Their first single, "I See the Light," cut in late 1965 in Dallas, showed just how powerful a performing unit they'd become in the previous year, their instrumental attack resembling the best elements of such much-vaunted British bands as the Yardbirds and the Nashville Teens, with Durrill's singing supported by Rabon and Ezell. The single, which was leased to the HBR label -- a unit of Hanna-Barbera Studios, the cartoon producers -- reached number 26 nationally, and the group got the go-ahead to work on a debut LP. Equally important, the licensing deal got the Five Americans a trip to Los Angeles to meet the executives of the national label. That in itself was highly instructive to five Oklahoma boys who hadn't been anywhere more sophisticated than Dallas -- where their "long hair" (not nearly to the shoulders) made them "freaks" -- and their musical ambitions as well as the quintet's visual presentation advanced by leaps and bounds across early 1966, even as they made the rounds of venues such as the Whisky a Go Go and various TV music showcases such as Shivaree and The Woody Woodbury Show, turning into a national-level act in a matter of weeks. Oddly enough, at the time of its release, the band and its label hadn't been certain of "I See the Light"'s appeal, especially as its other side, "The Train," had some merit of its own.
Not too many bands coming off the college circuit by scarcely a year could have led with that kind of strength. There were similarly high expectations for their follow-up single, "Evol -- Not Love," a harmony-based rocker that seemed to carry them to the next step. Alas, it didn't do nearly as well, essentially dying in the womb in Dallas, owing to a local business-related "political" dispute involving Abdnor. But their next single, "Western Union," soared from the moment it reached the public, reaching the Top Ten. It also marked the beginning of Dale Hawkins, the guitarist/singer/composer of "Susie Q" fame, working as their producer. This should have been the beginning of a new phase in the group's history, and a leap in their fortunes and prospects, but differences with Abdnor and the limitations inherent in not being signed to a major label combined to sap whatever momentum the song generated. This was all especially tragic, as the Five Americans were generating music that was not only superb AM bubblegum pop, but also credible garage rock on occasion, and excellent pop/rock overall, with killer harmonies and excellent playing, filled with the kinds of hooks that most bands would kill for on their records.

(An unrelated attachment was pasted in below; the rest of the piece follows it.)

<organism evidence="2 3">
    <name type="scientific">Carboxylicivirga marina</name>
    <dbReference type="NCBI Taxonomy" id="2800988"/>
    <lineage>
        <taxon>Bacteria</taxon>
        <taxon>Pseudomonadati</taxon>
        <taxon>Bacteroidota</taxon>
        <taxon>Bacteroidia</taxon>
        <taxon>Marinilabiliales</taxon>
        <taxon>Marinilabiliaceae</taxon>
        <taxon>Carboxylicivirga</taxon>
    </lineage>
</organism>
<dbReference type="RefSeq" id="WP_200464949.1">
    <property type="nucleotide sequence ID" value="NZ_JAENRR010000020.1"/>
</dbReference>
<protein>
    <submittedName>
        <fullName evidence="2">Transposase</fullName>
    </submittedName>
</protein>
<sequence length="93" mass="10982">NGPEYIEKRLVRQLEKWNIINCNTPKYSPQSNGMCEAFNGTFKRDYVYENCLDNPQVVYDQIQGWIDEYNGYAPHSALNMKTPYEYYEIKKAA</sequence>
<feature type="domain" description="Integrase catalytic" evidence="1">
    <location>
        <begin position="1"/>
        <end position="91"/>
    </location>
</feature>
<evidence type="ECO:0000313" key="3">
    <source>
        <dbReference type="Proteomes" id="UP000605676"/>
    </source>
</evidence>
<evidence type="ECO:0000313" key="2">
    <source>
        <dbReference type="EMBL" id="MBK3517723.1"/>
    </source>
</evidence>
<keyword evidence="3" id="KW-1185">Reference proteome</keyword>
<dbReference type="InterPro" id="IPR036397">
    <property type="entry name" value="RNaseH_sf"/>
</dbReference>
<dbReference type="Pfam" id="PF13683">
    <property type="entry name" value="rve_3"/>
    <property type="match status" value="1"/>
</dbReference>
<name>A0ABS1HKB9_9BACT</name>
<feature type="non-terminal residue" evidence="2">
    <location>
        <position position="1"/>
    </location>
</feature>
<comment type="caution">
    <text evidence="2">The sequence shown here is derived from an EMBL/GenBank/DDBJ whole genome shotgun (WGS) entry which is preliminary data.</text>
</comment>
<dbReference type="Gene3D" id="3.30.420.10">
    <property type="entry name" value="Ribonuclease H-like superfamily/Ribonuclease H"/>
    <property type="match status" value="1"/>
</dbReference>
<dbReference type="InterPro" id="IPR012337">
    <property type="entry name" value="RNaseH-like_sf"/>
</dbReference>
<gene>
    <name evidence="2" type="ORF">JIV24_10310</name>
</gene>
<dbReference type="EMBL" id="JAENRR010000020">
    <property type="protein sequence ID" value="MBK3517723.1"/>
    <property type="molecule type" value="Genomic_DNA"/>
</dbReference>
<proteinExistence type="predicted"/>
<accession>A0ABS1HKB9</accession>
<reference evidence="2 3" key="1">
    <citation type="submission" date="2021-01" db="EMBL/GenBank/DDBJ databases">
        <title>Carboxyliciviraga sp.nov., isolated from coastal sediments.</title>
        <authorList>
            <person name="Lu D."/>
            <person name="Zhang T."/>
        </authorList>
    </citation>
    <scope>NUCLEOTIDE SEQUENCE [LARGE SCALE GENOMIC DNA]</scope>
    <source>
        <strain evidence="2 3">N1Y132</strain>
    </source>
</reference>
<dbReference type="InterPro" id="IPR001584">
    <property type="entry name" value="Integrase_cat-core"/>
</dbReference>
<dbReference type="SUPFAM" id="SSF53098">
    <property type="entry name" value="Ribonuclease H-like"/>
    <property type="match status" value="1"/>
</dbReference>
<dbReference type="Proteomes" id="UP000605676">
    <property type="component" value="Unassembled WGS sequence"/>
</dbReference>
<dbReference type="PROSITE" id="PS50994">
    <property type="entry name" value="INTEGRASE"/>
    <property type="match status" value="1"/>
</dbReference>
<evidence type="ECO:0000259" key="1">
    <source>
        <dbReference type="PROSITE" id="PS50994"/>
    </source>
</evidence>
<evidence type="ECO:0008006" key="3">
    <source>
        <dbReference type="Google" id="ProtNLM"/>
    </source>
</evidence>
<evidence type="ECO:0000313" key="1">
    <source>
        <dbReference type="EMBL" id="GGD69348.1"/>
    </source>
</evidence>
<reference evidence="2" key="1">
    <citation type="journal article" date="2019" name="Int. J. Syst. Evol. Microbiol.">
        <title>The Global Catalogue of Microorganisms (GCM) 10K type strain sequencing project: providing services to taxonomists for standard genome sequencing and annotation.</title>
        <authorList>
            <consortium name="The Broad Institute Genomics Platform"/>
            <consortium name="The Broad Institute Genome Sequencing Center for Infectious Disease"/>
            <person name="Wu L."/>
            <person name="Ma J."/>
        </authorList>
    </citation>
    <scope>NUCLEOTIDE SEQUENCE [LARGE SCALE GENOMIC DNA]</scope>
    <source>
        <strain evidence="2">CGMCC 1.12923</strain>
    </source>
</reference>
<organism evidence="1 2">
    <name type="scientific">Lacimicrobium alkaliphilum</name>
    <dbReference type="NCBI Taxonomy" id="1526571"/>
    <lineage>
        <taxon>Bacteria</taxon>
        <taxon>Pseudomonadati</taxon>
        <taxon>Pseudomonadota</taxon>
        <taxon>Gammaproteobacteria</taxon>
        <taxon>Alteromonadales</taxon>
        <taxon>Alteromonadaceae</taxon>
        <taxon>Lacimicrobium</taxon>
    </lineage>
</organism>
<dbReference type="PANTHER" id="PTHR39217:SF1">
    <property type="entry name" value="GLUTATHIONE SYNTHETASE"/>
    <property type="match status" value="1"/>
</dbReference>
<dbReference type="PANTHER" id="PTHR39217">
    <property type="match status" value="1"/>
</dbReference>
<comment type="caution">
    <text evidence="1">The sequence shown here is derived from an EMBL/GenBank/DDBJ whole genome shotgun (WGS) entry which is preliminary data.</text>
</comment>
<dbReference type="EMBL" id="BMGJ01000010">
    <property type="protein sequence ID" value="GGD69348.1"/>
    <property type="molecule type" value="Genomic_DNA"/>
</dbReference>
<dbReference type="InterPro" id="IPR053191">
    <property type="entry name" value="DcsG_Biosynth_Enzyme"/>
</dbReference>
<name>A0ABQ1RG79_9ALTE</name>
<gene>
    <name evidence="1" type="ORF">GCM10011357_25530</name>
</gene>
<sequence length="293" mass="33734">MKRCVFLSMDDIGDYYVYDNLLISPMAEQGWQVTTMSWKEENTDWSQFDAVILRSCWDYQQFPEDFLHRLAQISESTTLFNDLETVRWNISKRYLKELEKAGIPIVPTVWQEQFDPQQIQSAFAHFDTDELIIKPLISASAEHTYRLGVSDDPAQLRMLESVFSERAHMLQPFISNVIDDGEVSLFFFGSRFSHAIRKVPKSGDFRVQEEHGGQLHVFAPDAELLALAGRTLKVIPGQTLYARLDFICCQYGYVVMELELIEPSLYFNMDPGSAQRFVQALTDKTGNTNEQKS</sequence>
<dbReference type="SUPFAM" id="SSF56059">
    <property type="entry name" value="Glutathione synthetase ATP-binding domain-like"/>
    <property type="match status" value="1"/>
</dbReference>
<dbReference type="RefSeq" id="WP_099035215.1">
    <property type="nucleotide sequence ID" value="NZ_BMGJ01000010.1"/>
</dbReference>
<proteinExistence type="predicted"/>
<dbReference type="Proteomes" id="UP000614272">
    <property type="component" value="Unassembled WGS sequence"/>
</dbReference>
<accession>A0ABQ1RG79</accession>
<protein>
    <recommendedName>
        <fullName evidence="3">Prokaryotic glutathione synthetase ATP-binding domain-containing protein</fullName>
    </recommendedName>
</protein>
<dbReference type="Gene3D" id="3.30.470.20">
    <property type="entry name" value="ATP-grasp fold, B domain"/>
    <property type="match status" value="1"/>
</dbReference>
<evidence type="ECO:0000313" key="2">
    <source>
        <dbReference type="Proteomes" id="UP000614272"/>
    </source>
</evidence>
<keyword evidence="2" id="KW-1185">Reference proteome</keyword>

Indeed, there are moments on "Now That It's Over" and "If I Could" where their mix of nicely woven harmonies and clean, sophisticated playing recall the work of the Beatles or the Searchers. "Sound of Love" and "Zip Code" -- issued in 1967 -- charted far lower than the records that had preceded them, despite hooks and harmonies that made them eminently hummable and memorable (especially "Zip Code"). They were doing work of at least the caliber of the Monkees without the Screen Gems publishing/arranging/producing factory backing them up, and if some of it was a bit derivative -- "Sympathy" did seem to recall the Beatles' "You Like Me Too Much" at times -- the music was presented with enough fresh twists to easily justify the purchase and the listening time.
The differences with Abdnor were worsening, however, and the members felt he was now compromising the music and any chance for growth by his insistence that they continue to record in Dallas. By 1968 Durrill and Ezell were both gone, replaced by Lenny Goldsmith and Bobby Rambo. The group continued on through 1969, but by then even their name was starting to sound quaintly out of date amid the burgeoning influence of the counterculture; they could probably have gone on indefinitely in Dallas, but their chances for national exposure were receding by the week. Among their last efforts was a double LP (credited to "Michael Rabon & the Five Americans"), before the remaining members went their separate ways. The band has mostly been remembered across the decades for its two biggest hits, "Western Union" and "I See the Light." In the 21st century, however, Sundazed Records reissued a big chunk of their catalog, giving the Five Americans their biggest exposure in decades, and revealing an astonishingly fine legacy, far beyond their best-known hits and all well worth hearing.(allmusic)


Around four months ago i posted already an album by the Americans called''Western Union'' and it's also released by Sundazed. But they are different. This is a collection of songs from 1965 till 1969 while the other record is a release of the Western Union album from 1967 with bonus track.
Enjoy it
            Frank    Flac p1  &  Flac p2         mp3@320